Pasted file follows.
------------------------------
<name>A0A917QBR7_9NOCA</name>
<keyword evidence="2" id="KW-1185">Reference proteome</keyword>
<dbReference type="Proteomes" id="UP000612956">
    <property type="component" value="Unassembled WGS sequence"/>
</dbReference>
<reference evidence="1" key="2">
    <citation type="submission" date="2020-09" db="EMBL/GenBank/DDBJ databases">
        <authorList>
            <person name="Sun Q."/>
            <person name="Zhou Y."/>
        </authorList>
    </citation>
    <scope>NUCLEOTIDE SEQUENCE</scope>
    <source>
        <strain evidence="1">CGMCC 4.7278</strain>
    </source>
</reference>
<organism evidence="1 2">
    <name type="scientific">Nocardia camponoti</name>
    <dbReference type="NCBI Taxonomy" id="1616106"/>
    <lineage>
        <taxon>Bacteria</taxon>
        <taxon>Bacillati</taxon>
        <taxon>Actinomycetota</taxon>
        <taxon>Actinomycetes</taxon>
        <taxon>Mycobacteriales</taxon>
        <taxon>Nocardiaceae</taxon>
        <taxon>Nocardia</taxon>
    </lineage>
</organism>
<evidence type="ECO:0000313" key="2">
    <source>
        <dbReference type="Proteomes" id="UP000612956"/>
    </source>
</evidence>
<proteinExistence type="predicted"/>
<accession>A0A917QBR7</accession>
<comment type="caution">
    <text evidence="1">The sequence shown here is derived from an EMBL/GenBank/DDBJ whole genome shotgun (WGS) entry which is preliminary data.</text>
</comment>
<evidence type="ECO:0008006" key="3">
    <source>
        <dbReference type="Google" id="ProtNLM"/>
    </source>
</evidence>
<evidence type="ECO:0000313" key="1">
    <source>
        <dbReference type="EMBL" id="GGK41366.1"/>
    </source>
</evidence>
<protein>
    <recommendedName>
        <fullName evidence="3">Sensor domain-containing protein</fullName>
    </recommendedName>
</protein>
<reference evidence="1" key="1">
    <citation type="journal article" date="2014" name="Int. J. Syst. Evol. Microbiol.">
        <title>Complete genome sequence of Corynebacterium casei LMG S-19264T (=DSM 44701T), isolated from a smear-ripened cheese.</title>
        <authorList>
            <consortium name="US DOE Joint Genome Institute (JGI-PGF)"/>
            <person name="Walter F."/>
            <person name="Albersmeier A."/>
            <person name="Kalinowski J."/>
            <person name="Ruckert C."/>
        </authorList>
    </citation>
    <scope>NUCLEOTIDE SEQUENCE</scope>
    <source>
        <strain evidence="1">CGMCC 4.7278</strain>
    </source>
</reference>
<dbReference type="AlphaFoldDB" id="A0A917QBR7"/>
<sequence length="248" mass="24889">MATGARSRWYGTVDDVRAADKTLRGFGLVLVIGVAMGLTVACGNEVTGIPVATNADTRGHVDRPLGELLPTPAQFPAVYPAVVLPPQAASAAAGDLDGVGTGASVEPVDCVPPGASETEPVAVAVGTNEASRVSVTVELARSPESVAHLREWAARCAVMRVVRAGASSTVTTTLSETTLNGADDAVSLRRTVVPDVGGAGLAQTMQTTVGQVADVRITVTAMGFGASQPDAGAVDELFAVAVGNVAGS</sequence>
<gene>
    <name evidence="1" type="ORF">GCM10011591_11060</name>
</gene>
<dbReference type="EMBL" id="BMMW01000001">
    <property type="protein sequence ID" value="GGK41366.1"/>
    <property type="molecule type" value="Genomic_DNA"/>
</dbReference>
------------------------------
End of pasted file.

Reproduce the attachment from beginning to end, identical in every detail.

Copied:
<name>A0A917QBR7_9NOCA</name>
<keyword evidence="2" id="KW-1185">Reference proteome</keyword>
<dbReference type="Proteomes" id="UP000612956">
    <property type="component" value="Unassembled WGS sequence"/>
</dbReference>
<reference evidence="1" key="2">
    <citation type="submission" date="2020-09" db="EMBL/GenBank/DDBJ databases">
        <authorList>
            <person name="Sun Q."/>
            <person name="Zhou Y."/>
        </authorList>
    </citation>
    <scope>NUCLEOTIDE SEQUENCE</scope>
    <source>
        <strain evidence="1">CGMCC 4.7278</strain>
    </source>
</reference>
<organism evidence="1 2">
    <name type="scientific">Nocardia camponoti</name>
    <dbReference type="NCBI Taxonomy" id="1616106"/>
    <lineage>
        <taxon>Bacteria</taxon>
        <taxon>Bacillati</taxon>
        <taxon>Actinomycetota</taxon>
        <taxon>Actinomycetes</taxon>
        <taxon>Mycobacteriales</taxon>
        <taxon>Nocardiaceae</taxon>
        <taxon>Nocardia</taxon>
    </lineage>
</organism>
<evidence type="ECO:0000313" key="2">
    <source>
        <dbReference type="Proteomes" id="UP000612956"/>
    </source>
</evidence>
<proteinExistence type="predicted"/>
<accession>A0A917QBR7</accession>
<comment type="caution">
    <text evidence="1">The sequence shown here is derived from an EMBL/GenBank/DDBJ whole genome shotgun (WGS) entry which is preliminary data.</text>
</comment>
<evidence type="ECO:0008006" key="3">
    <source>
        <dbReference type="Google" id="ProtNLM"/>
    </source>
</evidence>
<evidence type="ECO:0000313" key="1">
    <source>
        <dbReference type="EMBL" id="GGK41366.1"/>
    </source>
</evidence>
<protein>
    <recommendedName>
        <fullName evidence="3">Sensor domain-containing protein</fullName>
    </recommendedName>
</protein>
<reference evidence="1" key="1">
    <citation type="journal article" date="2014" name="Int. J. Syst. Evol. Microbiol.">
        <title>Complete genome sequence of Corynebacterium casei LMG S-19264T (=DSM 44701T), isolated from a smear-ripened cheese.</title>
        <authorList>
            <consortium name="US DOE Joint Genome Institute (JGI-PGF)"/>
            <person name="Walter F."/>
            <person name="Albersmeier A."/>
            <person name="Kalinowski J."/>
            <person name="Ruckert C."/>
        </authorList>
    </citation>
    <scope>NUCLEOTIDE SEQUENCE</scope>
    <source>
        <strain evidence="1">CGMCC 4.7278</strain>
    </source>
</reference>
<dbReference type="AlphaFoldDB" id="A0A917QBR7"/>
<sequence length="248" mass="24889">MATGARSRWYGTVDDVRAADKTLRGFGLVLVIGVAMGLTVACGNEVTGIPVATNADTRGHVDRPLGELLPTPAQFPAVYPAVVLPPQAASAAAGDLDGVGTGASVEPVDCVPPGASETEPVAVAVGTNEASRVSVTVELARSPESVAHLREWAARCAVMRVVRAGASSTVTTTLSETTLNGADDAVSLRRTVVPDVGGAGLAQTMQTTVGQVADVRITVTAMGFGASQPDAGAVDELFAVAVGNVAGS</sequence>
<gene>
    <name evidence="1" type="ORF">GCM10011591_11060</name>
</gene>
<dbReference type="EMBL" id="BMMW01000001">
    <property type="protein sequence ID" value="GGK41366.1"/>
    <property type="molecule type" value="Genomic_DNA"/>
</dbReference>